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Multinationals ramp up investment in China with prospects of further opening up
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“In the next three to five years, Wilmar International will ramp up its investment in China by 30 billion yuan, equal to the total it has invested in the country till now,” Kuok Khoon Hong, chairman and CEO of Wilmar International, Asia’s leading agribusiness group, told state-run Economic Information Daily.

Although China’s economy is facing headwinds, quite a number of international companies like Wilmar International, Tesla, Shiseido and Wal-Mart have chosen to ramp up their investment. Through surveying the companies, the Economic Information Daily found China’s determination to further open its market has brought the multinationals hope for new development opportunities.

Over the past four decades, China’s efforts to draw foreign investment have brought breakthroughs both in quality and in quantity. In terms of quantity, the annual value of foreign investment has reached $100 billion. Nearly 540,000 foreign companies have invested a combined $2.1 trillion in China. In terms of quality, the target of foreign investment has transformed from manufacturing to service industry, which now occupies over 70 percent of the total. From “assembled in China” and “made in China” to “designed by China”, industrial upgrading is obvious.

With new policies for attracting foreign investment and opening up on their way, many executives of multinationals told the Economic Information Daily they are bullish on the Chinese market.

Over the years, China has deepened its opening to the outside world. With its ascendance to the world’s second-biggest economy, many foreign companies have also gained momentum to become world-class businesses along with China’s rapid growth.

“Wilmar International started as a small trade business in 1991, but we have grasped the unprecedented opportunities brought by China’s reform and opening up,” Kuok said. When Wilmar International was ranked into the top 300 of Fortune Global 500 List in 2009, the company was only 18 years old. Now, 55 percent of the group’s sales volume and 65 percent of its net profits comes from the Chinese market.

Kuok emphasized that Wilmar International has been a “beneficiary” of China’s reform and opening up. Over the past four decades, there has been ever-growing demand for high-quality rice, flour, oil, meat and protein food in China, bringing huge business opportunities to Wilmar.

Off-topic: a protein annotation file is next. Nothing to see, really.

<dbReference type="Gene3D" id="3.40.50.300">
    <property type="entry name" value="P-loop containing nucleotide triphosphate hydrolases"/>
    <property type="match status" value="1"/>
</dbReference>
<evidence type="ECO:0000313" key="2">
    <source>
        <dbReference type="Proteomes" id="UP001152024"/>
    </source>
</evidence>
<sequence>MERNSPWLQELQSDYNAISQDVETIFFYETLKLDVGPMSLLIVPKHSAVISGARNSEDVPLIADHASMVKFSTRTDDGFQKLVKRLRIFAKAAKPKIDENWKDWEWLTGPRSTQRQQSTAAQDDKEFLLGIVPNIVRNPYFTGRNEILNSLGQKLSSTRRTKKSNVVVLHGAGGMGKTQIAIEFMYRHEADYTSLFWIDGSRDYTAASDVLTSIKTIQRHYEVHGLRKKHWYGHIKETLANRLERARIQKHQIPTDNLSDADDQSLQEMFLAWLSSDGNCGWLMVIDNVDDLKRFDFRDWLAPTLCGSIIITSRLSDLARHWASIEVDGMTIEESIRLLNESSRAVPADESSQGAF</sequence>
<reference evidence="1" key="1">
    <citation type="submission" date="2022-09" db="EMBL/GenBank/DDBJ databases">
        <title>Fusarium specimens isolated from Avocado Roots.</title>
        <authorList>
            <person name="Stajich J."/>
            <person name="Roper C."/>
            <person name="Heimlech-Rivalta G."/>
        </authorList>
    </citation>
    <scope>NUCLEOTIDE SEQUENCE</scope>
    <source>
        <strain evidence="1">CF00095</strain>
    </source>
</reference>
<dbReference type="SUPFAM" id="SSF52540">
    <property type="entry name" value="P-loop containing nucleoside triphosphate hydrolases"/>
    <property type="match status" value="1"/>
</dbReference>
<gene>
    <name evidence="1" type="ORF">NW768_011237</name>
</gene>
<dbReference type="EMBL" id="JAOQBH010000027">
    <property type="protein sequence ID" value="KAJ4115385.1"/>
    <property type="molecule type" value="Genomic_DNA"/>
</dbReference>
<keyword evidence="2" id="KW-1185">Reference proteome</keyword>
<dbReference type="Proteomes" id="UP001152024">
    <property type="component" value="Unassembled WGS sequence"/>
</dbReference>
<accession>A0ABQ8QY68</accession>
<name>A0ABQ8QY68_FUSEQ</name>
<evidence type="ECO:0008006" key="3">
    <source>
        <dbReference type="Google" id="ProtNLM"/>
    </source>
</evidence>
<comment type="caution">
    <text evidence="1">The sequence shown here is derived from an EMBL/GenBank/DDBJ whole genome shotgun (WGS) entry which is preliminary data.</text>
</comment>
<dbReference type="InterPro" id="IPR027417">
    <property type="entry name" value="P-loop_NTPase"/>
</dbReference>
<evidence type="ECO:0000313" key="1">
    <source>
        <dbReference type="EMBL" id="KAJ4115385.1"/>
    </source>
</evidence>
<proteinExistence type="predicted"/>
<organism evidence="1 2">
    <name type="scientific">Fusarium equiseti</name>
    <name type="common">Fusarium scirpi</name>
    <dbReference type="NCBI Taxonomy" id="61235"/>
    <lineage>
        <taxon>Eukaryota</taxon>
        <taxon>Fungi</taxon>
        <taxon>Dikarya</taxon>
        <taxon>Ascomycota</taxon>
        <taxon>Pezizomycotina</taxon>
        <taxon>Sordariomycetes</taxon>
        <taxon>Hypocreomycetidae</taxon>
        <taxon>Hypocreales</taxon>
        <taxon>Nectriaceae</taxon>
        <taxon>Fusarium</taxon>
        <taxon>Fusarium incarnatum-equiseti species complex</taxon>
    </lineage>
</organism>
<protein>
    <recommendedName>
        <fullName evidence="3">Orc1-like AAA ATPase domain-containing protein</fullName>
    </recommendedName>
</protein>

In 1981, 60 cosmetics and soap products of Shiseido were put on shelves of nine big department stores in Beijing including the Beijing Friendship Store and Beijing Hotel, signaling Shiseido’s first entry into the Chinese market.

“Shiseido has high expectations from the Chinese market, not only because 20 percent of our sales are from the market, but China’s innovation in products and business models could facilitate our expansion into the global market,” Kentaro Fujiwara told the Economic Information Daily.

Wilmar International and Shiseido represent the tens of thousands of foreign businesses which have benefited considerably from China’s economic growth. Meanwhile, the 540,000 foreign companies now operating in China help accomplish 10 percent of urban employment, 20 percent of fiscal revenue and nearly half of the country’s imports and exports.

Overall, China’s way of using foreign investment has led to a win-win situation. “While multinationals make use of China’s labor resources, production factors and huge market, China gets to benefit from the big foreign companies’ capital, technology and management experience,” Liang Guoyong, an economic affairs official with the United Nations Conference on Trade and Development, said.

The blueprint for the next round of opening up has been drafted. This April, at the Boao Forum for Asia, China laid out a clearer timetable for opening its financial sector to more foreign investment, in a clear sign of its commitment to deepening the opening up to the outside world.

To further ease market access, the nationwide practice of pre-establishment national treatment and negative list on foreign investment will be improved, said a circular released by the State Council, China’s cabinet, this June.

Since this year, China has sped up efforts to tangibly open up the financial sector. On November 25, China’s banking regulator has approved German insurer Allianz to set up a wholly owned insurance holding company in Shanghai next year.

According to Liang Guoyong, it’s natural for China to optimize its structure for attracting quality foreign investment as it seeks to transition from high-speed to high-quality economic growth.

The article is translated and edited from a Economic Information Daily news story. 

 


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